Roya Kabuki Program | Meet Our Team

Boston Children’s is a teaching affiliate of Harvard Medical School, where all of our physicians are also faculty. Our clinicians are also involved in research to improve our understanding of Kabuki syndrome and, we hope, discover new treatments. In addition to the core team below, we work closely with specialists in cardiology, endocrinology, immunology, nephrology, nutrition and physical therapy to cover all the needs of our patients.

The team speaks multiple languages including English, Italian, German, French and Mandarin. Interpreter services are available for other languages. 

Olaf Bodamer, MD, PhD, FAAP, FACMG, directs the Kabuki Syndrome Program. He came to Boston Children’s in 2015 and established an active research program in genetics and genomics. He sees patients of all age groups with genetic disorders with a focus on Kabuki syndrome and is active in genetics and genomics research, clinical trials and teaching. His research focuses on the application of multiple “OMICS” (genome, transcriptome, methylome, metabolome, microbiome) to understand disease as well as healthy processes like pregnancy. 

Bodamer trained in pediatrics in Germany and at Great Ormond Street Hospital in London and in Clinical and Biochemical Genetics at Baylor College of Medicine in Houston. He is member of several editorial and scientific advisory boards and patient advocacy groups. 

Emanuela Gussoni, PhDEmanuela Gussoni, PhD, co-director of the Kabuki Syndrome Program, has done extensive research in diseased muscle, particularly in Duchenne muscular dystrophy. Her laboratory, established at Boston Children’s in 2000, focuses on muscle stem cells and the key regulators that drive them to form mature muscle cells, with the goal of developing new therapies for muscular disorders.  Dr. Gussoni obtained her PhD from the University of Milan, Italy in Genetics and Molecular Biology and did a fellowship at Stanford University, Department of Neurology and Neurological Sciences, before coming to Boston Children’s. She served as a permanent member of the Muscular Dystrophy Association (USA) Scientific Advisory Committee from 2006 to 2017.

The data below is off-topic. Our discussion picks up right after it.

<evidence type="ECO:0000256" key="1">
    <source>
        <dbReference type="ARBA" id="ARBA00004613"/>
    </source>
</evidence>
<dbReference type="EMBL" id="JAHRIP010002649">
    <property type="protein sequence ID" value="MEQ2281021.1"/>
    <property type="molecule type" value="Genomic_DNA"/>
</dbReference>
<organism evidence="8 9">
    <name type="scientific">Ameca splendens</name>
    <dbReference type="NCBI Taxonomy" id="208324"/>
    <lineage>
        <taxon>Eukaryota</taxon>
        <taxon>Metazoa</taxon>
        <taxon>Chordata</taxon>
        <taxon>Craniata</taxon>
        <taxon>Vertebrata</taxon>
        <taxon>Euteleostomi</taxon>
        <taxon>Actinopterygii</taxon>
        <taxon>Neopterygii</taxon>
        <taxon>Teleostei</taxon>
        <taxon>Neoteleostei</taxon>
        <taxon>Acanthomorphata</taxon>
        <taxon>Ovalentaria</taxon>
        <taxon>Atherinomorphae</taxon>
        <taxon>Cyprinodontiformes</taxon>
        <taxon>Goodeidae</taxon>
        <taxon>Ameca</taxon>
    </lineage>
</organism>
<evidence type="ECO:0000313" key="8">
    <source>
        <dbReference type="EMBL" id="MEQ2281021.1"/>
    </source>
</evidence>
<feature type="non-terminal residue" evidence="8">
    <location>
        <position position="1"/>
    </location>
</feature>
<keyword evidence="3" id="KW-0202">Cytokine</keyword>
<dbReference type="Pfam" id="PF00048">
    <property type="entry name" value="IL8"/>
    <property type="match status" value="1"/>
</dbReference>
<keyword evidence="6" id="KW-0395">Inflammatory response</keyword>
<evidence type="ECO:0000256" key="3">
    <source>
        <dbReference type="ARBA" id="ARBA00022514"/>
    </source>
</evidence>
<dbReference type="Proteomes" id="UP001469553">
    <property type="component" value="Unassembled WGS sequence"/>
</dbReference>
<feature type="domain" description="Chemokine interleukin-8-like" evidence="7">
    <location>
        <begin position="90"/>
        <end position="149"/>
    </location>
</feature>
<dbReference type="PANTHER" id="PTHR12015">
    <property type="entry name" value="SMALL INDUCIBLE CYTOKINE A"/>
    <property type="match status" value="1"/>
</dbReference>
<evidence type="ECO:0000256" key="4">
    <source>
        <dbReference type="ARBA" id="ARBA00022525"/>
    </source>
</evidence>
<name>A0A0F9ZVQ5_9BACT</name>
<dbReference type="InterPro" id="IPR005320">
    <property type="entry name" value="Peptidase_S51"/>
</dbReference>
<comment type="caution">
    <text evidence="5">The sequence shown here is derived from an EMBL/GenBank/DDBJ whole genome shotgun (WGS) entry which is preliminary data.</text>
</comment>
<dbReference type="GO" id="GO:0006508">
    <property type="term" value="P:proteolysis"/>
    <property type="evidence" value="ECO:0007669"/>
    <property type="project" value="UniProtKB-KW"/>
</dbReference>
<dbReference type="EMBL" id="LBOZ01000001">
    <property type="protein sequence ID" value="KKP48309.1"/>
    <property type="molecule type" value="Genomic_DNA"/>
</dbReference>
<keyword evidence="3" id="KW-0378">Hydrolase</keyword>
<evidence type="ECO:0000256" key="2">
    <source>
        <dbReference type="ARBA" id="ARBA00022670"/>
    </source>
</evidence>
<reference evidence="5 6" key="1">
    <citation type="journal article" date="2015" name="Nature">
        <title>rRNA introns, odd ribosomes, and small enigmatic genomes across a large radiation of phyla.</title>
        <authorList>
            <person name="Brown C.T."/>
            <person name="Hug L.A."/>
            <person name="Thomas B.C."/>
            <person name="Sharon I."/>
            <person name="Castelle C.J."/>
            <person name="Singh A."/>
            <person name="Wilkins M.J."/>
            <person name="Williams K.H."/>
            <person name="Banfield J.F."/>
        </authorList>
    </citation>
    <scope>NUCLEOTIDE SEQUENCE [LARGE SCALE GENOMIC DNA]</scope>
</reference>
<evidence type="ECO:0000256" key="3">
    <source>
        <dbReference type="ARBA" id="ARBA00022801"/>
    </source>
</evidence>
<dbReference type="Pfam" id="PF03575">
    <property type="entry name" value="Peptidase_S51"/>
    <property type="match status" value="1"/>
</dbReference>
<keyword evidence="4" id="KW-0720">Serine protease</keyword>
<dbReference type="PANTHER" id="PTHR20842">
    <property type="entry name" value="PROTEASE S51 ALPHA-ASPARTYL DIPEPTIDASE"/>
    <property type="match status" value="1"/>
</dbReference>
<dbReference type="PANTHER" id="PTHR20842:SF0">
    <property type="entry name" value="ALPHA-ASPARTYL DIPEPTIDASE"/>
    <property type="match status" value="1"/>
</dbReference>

Christina Hung, MD, FACMG, is lead scientist of the Kabuki Syndrome Program. After training in pediatrics in Austria, she joined Bodamer’s research endeavors at the University of Miami, where she  helped identify and characterize novel genes implicated in several rare disorders. She obtained board certification in Clinical Molecular Genetics in 2015, and is continuing her work on rare genetic disorders at Boston Children’s.

 

Tara Daly, MScTara Daly, MSc, is the Program Coordinator of the Kabuki Syndrome Program.  Daly graduated with a BA in Health Sciences and MS in Community Health Education from Merrimack College.  She has worked on the development of multiple research initiatives revolving around improving health in pediatrics. 

 


 

Adam Tellier 

Adam Tellier, MSc graduated with a BS in Biochemistry and Molecular Biology and MS in Biotechnology and Biomedical Sciences from the University of Massachusetts at Amherst. During his time at UMass Amherst he explored the roles of novel genes in embryonic development.  

 

 

Julia Thomann, LICSWJulia Thomann, LICSW, is the social worker for The Roya Kabuki Program. Thomann earned her BSW from Skidmore College and her MSW from Columbia University School fo Social Work. She has primarily worked with children and families in the Atlanta area. She most recently worked in a psychiatric residential treatment center providing supportive services to children struggling with behavioral issues. In addition to providing therapeutic services she collaborated closely with local and state agencies to ensure that client's received the appropriate support within their communities upon discharge.